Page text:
Lessons Learned from Past Zoonotic Disease Outbreaks
Over the last century, we’ve experienced outbreaks that have had and are still having a considerable impact on both animal and human populations – called zoonotic diseases.
The good news is, we are becoming more adept at understanding how to contain and combat disease spread and it starts with animals.
Vaccinating animals when possible
Amidst an outbreak it’s often human vaccines that seem like the logical area of focus, to control it. Yet, animal vaccines can be as effective and, in the case of rabies, more effective at slowing the spread.
Dogs are the main carriers of the disease to humans in areas across the world including South Africa, South East Asia and the Americas. It’s been found that vaccinating dogs is often the best strategy to interrupt transmission to humans and a more cost-effective solution to expensive human rabies treatment. The Mission Rabies campaign is a great example, vaccinating more than 1.3 million dogs and significantly reducing the human death rate in their key project sites.
Meanwhile, animal health companies that produce vaccinations for pigs to help prevent swine flu, are using surveillance teams to monitor pathogens that may be problematic in future. These vaccines often require regular updates to keep pace with new types of the virus.
Understanding environmental and cultural factors
Rift Valley Fever has broken out in Kenya several times in recent years. Spread by mosquitoes, an outbreak can be linked to heavy persistent rains which provide the perfect environment for buried mosquito eggs to hatch. Meanwhile in many areas of the world, dog ownership and free-roaming dogs is part of the culture which can make control programs for rabies complex.
A combination of interventions, such as tracking environmental changes, for example the weather, and helping to educate local populations about the dangers of certain diseases alongside vaccination strategies are being used to slow and predict outbreaks.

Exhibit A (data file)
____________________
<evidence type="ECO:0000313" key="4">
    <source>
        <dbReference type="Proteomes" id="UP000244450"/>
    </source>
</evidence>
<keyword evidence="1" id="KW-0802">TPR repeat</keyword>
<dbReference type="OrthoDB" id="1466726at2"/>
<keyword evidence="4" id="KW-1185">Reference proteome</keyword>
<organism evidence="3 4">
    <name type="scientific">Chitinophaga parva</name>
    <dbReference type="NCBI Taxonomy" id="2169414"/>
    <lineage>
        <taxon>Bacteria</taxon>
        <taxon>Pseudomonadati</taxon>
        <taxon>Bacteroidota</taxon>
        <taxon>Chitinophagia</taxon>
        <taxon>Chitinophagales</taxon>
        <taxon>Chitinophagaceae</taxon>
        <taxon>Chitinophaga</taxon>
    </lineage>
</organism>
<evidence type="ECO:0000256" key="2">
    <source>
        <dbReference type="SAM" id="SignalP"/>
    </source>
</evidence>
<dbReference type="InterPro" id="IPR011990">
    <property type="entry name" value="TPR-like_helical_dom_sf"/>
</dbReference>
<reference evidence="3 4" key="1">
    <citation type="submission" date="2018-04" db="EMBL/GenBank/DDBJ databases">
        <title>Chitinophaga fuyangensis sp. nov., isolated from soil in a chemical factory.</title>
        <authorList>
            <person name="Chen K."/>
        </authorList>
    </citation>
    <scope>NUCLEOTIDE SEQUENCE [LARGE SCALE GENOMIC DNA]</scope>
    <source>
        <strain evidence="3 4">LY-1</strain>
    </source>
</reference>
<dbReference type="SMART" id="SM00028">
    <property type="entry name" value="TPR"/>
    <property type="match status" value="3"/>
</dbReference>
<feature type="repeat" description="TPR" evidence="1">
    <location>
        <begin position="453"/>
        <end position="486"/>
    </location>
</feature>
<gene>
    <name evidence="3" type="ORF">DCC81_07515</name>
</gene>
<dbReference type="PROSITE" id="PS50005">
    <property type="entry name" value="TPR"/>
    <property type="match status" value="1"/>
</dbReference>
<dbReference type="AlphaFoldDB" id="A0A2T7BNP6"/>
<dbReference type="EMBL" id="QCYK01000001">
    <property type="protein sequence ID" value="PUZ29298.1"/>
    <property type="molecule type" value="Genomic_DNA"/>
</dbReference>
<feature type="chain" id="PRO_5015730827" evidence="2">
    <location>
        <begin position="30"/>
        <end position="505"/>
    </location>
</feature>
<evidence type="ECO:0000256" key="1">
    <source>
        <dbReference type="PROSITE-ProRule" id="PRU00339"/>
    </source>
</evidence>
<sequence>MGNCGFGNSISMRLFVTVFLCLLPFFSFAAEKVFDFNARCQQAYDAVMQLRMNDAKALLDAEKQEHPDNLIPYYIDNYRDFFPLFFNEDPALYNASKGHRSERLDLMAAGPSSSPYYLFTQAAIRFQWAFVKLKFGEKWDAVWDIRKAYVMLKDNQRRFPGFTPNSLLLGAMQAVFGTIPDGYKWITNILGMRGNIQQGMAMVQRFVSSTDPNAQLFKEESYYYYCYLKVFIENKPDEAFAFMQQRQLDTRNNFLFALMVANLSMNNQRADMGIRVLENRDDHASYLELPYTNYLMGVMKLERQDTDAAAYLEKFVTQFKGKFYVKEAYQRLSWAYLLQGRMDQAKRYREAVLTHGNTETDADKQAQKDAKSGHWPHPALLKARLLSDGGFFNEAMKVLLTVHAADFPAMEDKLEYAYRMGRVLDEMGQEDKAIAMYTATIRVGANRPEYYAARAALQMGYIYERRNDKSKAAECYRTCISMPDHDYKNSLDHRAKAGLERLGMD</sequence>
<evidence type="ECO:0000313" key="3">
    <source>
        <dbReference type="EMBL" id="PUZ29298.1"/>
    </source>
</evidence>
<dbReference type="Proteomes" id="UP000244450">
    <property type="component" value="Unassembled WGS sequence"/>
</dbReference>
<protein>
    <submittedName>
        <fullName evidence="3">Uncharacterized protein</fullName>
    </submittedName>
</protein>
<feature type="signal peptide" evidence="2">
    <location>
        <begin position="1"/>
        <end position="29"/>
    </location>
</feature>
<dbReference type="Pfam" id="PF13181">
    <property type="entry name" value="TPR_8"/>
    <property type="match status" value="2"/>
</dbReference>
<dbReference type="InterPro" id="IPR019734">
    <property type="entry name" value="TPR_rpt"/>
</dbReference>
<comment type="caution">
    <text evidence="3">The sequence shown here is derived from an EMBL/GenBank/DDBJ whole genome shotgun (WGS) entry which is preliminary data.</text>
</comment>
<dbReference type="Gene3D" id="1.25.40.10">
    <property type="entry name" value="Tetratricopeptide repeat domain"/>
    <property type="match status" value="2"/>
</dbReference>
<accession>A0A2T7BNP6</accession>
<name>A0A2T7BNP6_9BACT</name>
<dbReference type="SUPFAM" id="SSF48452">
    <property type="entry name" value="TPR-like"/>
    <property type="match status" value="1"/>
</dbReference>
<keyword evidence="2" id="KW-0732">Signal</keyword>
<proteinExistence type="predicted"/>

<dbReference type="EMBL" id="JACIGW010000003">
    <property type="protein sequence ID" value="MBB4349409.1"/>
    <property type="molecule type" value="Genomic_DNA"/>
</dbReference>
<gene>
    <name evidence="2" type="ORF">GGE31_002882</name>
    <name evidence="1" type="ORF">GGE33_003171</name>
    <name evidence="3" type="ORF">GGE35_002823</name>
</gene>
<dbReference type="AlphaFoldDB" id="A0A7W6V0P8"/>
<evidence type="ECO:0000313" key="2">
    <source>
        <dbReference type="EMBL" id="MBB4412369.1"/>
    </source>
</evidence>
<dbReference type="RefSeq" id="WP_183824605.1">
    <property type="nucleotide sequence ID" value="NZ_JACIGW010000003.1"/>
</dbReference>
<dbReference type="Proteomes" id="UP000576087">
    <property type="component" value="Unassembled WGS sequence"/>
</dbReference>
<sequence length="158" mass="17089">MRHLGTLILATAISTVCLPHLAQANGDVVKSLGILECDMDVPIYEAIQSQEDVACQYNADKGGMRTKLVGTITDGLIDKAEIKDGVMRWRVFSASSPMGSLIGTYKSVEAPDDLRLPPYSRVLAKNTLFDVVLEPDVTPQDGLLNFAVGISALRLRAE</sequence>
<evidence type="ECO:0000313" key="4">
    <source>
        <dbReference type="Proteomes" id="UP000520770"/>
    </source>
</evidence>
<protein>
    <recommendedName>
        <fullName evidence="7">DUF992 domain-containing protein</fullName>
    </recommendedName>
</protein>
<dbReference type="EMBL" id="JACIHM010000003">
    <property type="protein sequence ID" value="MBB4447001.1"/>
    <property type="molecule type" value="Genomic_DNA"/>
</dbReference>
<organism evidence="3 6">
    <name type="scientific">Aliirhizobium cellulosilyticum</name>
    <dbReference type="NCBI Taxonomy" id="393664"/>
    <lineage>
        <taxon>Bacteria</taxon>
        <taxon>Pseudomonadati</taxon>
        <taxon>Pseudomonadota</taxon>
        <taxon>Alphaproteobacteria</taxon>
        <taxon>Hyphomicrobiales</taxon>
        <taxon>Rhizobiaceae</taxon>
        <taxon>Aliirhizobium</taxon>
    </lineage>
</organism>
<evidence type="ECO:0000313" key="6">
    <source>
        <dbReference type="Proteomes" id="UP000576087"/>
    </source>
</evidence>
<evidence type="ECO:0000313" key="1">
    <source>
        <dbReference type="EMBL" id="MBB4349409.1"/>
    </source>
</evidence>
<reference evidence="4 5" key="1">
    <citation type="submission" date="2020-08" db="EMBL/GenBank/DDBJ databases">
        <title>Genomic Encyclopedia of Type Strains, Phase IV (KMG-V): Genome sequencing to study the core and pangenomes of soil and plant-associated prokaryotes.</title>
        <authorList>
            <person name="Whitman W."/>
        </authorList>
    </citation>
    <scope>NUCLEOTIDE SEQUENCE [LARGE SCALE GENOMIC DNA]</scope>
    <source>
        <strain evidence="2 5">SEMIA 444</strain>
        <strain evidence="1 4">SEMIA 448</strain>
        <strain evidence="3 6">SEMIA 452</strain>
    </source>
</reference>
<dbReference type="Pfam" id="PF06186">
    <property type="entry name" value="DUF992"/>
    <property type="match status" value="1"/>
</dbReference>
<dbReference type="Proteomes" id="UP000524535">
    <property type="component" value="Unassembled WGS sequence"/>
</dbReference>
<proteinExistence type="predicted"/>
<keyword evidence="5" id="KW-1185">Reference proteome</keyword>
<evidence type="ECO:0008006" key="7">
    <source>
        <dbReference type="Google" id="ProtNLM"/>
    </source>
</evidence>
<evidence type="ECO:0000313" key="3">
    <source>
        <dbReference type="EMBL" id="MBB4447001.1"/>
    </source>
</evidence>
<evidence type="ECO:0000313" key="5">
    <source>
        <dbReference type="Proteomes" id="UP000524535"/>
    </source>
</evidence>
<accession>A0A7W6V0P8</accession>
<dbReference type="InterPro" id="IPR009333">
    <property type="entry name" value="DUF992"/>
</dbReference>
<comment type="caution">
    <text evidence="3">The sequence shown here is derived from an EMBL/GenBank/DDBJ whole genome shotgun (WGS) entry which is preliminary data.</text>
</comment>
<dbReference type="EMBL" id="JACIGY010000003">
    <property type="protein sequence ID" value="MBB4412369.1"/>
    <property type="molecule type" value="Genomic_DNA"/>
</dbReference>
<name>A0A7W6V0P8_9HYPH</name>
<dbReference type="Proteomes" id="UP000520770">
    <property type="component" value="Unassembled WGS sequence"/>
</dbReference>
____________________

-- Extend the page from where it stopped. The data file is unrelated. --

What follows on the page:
Monitoring disease levels in wildlife
Scientists across the world are putting in place surveillance programs to spot and predict unusual activity in wildlife, often the starting place for pathogens. A study of 150 pathogens known to jump from animals to humans found that half caused visible symptoms in animals, making it possible to spot warning signs before it spills over into humans.
As human communities grow and encroach on wildlife populations, the risk of disease adaption and transmission becomes greater. Experts at University College London have created a model that could help decision-makers assess the impact of big policy changes on zoonotic transmission, for example changing grasslands into agricultural lands. Using information about the conditions from past Lassa fever outbreaks in West Africa, the team have been able to map the mechanics of the disease’s spread with environmental changes to predict how it might move.
Human doctors and veterinarians working together
Gradually, scientists from the worlds of animal, human and environmental health are working together to share knowledge so we can better understand infectious diseases and how they jump from animals to humans. Scientists at the Center for One Health Research at the University of Washington are using data and molecular technologies to tackle infectious diseases, while the One Health Poultry hub is dedicated to ensuring the safe growth of the poultry production sector as global demand for protein increases.
More than 60 per cent of emerging infectious diseases are zoonotic, so keeping animals in good health, is often our first line of defense in helping keep outbreaks under control.